Board of Directors

Product Recall: Potential Liability for Board of Directors

October 11, 2019

David Fiske, Senior Vice President
Lori Hunter, Executive Vice President

If your clients operate with a board of directors, those who serve on it could be held personally liable for the company’s negligence in the event of a product recall. In certain situations, directors and officers can be held personally liable.

One way this can happen is for board members to be named as defendants in claims related to the negligence of the companies they oversee. Here are some examples:

The Blue Bell Listeria Outbreak

The 2015 listeria outbreak traced to Blue Bell, one of the nation’s largest ice cream manufacturers, illustrates how a product recall can affect directors and officers. As litigation against the company commenced, charges against the company’s management and board of directors soon followed.

According to a recent article by Food Safety News, one of Blue Bell’s shareholders sued the company’s management and board of directors, alleging the board failed to adopt or implement any system to monitor the company’s food safety compliance programs, and therefore breached its duty of loyalty. Unfortunately, the board wasn’t made aware of any food safety issues at any of the company’s plants until after the outbreak.

A suit involving claims against members of the board at Caremark International Inc. is an important case that presents the board of directors’ duty of care. It outlines the potential liability for a breach of duty by a board member who fails to bring proper attention to a potential situation he or she knew (or should have known) of. This includes knowledge of possible employee violations, failure to attempt prevention of a violation, and lack of action in a violation that has become the proximate cause of the damages. This rule of law states that those who serve on a board of directors must make a good faith effort to oversee the company’s operations. Failure to do so breaches the duty of loyalty and exposes a director to liability. In Blue Bell’s case, there was no established committee to oversee and address food safety issues, and no procedure in place to alert and advise the board of such issues.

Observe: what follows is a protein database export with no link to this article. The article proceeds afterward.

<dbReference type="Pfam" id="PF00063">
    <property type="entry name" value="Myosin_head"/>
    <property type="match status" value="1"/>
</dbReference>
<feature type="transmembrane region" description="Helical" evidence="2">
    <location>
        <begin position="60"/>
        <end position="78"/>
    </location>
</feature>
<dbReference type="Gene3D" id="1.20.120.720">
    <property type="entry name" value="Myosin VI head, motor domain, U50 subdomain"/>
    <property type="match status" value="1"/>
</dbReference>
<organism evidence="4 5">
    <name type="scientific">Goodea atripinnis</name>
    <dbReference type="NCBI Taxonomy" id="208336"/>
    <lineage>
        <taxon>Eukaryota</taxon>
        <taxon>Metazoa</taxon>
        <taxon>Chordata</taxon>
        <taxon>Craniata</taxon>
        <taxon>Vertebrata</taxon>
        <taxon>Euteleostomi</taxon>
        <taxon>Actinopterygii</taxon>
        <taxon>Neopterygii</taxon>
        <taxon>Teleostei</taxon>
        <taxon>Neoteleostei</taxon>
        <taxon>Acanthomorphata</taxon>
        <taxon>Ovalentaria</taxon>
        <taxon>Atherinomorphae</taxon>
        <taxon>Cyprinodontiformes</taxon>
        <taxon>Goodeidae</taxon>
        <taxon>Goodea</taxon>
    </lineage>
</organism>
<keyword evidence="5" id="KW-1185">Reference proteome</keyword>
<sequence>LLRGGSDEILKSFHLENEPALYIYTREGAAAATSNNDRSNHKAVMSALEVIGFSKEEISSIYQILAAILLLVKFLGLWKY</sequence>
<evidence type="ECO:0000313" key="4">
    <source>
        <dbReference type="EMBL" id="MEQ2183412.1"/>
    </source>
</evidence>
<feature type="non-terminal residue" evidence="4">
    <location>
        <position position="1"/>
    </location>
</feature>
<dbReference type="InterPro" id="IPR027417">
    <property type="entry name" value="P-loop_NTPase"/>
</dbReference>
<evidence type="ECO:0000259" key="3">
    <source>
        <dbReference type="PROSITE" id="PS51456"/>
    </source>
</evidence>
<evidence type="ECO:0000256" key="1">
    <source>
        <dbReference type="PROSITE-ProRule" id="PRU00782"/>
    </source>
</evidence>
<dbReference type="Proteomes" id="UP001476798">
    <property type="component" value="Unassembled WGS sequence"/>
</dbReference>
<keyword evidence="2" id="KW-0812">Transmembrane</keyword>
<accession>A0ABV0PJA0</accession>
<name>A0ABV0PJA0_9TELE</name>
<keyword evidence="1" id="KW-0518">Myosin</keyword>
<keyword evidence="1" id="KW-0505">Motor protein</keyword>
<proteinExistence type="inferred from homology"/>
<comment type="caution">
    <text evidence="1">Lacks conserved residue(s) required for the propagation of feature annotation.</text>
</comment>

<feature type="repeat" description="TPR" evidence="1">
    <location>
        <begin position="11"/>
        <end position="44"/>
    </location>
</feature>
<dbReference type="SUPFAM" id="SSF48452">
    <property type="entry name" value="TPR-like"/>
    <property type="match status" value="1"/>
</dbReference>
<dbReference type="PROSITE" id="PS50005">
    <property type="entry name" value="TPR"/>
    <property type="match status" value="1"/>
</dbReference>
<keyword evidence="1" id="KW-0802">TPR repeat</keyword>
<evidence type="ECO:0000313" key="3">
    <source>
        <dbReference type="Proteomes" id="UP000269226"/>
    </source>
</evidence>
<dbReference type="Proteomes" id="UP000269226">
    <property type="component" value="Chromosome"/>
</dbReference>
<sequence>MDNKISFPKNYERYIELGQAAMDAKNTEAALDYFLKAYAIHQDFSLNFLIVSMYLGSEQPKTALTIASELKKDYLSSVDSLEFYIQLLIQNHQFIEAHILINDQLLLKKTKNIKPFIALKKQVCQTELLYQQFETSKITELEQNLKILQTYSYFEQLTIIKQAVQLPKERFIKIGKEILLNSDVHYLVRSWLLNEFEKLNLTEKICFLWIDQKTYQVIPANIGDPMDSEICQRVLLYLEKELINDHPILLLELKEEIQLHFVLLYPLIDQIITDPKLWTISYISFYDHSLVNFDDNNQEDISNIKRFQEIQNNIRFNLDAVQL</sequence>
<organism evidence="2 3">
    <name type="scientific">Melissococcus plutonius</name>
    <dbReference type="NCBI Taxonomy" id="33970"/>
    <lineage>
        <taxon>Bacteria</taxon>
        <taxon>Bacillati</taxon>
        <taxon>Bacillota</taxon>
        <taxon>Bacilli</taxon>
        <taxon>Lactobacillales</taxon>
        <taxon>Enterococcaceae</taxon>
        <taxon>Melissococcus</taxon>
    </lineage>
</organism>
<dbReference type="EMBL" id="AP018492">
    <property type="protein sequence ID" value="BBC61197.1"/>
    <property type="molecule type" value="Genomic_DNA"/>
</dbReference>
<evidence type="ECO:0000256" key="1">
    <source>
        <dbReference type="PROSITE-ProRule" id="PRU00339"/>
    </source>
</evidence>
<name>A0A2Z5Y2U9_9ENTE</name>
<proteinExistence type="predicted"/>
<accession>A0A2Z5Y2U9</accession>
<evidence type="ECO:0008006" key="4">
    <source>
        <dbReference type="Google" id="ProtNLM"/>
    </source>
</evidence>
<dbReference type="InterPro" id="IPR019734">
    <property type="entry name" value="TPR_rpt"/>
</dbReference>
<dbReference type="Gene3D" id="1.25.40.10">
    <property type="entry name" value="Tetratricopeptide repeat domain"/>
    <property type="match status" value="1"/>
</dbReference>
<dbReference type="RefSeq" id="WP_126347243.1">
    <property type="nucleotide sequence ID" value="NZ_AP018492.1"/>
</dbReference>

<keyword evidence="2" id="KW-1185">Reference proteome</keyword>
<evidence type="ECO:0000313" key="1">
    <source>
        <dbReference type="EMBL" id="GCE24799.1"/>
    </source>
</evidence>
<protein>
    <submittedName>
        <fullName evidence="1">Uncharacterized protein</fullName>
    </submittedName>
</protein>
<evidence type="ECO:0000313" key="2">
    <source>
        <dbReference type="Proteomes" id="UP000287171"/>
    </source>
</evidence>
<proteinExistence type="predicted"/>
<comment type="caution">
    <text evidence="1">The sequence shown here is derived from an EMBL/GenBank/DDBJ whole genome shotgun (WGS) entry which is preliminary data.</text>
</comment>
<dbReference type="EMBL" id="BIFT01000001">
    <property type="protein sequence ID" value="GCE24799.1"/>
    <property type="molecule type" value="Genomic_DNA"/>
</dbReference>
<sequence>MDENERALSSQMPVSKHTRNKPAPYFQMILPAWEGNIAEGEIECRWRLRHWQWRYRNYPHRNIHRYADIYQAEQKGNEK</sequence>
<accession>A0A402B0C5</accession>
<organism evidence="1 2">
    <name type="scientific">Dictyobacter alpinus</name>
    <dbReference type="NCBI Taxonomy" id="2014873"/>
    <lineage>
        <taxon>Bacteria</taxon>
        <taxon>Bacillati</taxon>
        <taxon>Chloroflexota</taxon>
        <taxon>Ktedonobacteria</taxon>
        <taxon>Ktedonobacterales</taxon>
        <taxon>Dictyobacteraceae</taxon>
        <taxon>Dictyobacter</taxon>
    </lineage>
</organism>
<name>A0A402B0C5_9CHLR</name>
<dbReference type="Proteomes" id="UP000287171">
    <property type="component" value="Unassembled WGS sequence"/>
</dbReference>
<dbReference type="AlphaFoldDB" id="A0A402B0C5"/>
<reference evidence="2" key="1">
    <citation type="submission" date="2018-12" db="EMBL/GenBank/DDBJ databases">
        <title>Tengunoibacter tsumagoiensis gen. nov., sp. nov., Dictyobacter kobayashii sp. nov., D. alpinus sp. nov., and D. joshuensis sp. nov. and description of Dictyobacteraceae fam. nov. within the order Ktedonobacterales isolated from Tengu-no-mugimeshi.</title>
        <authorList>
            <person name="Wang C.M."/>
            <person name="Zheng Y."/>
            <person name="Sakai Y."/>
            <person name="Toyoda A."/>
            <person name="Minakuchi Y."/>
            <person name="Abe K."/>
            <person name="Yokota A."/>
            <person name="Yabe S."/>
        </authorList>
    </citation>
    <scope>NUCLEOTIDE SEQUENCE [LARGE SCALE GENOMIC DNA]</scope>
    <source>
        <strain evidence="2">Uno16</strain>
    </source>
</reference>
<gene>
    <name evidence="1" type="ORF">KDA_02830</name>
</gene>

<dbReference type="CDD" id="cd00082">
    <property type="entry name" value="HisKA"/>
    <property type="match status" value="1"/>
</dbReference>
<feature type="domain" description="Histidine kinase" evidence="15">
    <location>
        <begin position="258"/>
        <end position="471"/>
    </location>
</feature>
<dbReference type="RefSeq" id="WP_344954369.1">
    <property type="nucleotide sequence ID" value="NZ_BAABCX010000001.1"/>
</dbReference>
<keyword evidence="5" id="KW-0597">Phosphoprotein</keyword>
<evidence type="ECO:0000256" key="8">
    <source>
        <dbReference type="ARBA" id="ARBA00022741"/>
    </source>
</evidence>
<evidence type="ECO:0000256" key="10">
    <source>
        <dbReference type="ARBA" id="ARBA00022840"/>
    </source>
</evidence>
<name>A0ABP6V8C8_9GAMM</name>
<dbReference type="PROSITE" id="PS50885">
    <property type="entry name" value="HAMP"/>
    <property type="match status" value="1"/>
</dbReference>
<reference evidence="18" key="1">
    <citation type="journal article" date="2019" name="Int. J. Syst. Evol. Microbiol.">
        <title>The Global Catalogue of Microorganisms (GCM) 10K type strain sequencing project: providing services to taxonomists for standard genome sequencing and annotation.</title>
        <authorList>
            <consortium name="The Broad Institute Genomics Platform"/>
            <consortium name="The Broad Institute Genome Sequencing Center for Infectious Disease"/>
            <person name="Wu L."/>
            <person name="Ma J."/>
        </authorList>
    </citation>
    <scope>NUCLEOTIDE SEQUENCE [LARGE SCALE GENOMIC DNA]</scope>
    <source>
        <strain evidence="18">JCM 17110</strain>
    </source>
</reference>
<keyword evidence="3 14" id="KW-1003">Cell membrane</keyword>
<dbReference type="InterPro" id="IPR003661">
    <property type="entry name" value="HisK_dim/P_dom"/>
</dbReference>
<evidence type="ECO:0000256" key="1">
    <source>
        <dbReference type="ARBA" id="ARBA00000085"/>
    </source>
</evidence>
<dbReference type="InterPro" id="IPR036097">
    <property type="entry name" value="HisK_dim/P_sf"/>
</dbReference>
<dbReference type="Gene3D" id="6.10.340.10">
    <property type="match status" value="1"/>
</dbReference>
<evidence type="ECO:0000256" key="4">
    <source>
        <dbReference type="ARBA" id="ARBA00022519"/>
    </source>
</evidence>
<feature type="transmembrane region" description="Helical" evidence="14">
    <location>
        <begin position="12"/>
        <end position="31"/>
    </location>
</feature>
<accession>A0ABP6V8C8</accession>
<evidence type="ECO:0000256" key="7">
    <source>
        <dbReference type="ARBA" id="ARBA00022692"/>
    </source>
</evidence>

Mitigating the Risk

If you have clients who operate food companies, it’s critical that they have an established process to report any suspected food safety issues to the board of directors. However, as the Blue Bell recall and other similar recall events have shown, it can be difficult to ensure 100% compliance with regulatory standards. Mitigating the impact that a recall can have on an organization’s board of directors and management is just another good reason to have product recall insurance.

Product recalls can be difficult to recover from. The experts at Worldwide Facilities can help you select the best product recall insurance coverage possible to protect your clients.

For more information, please contact David Fiske at 312-465-5305 or dfiske@wwfi.com, or Lori Hunter at 213-236-4585 or lhunter@wwfi.com.

 

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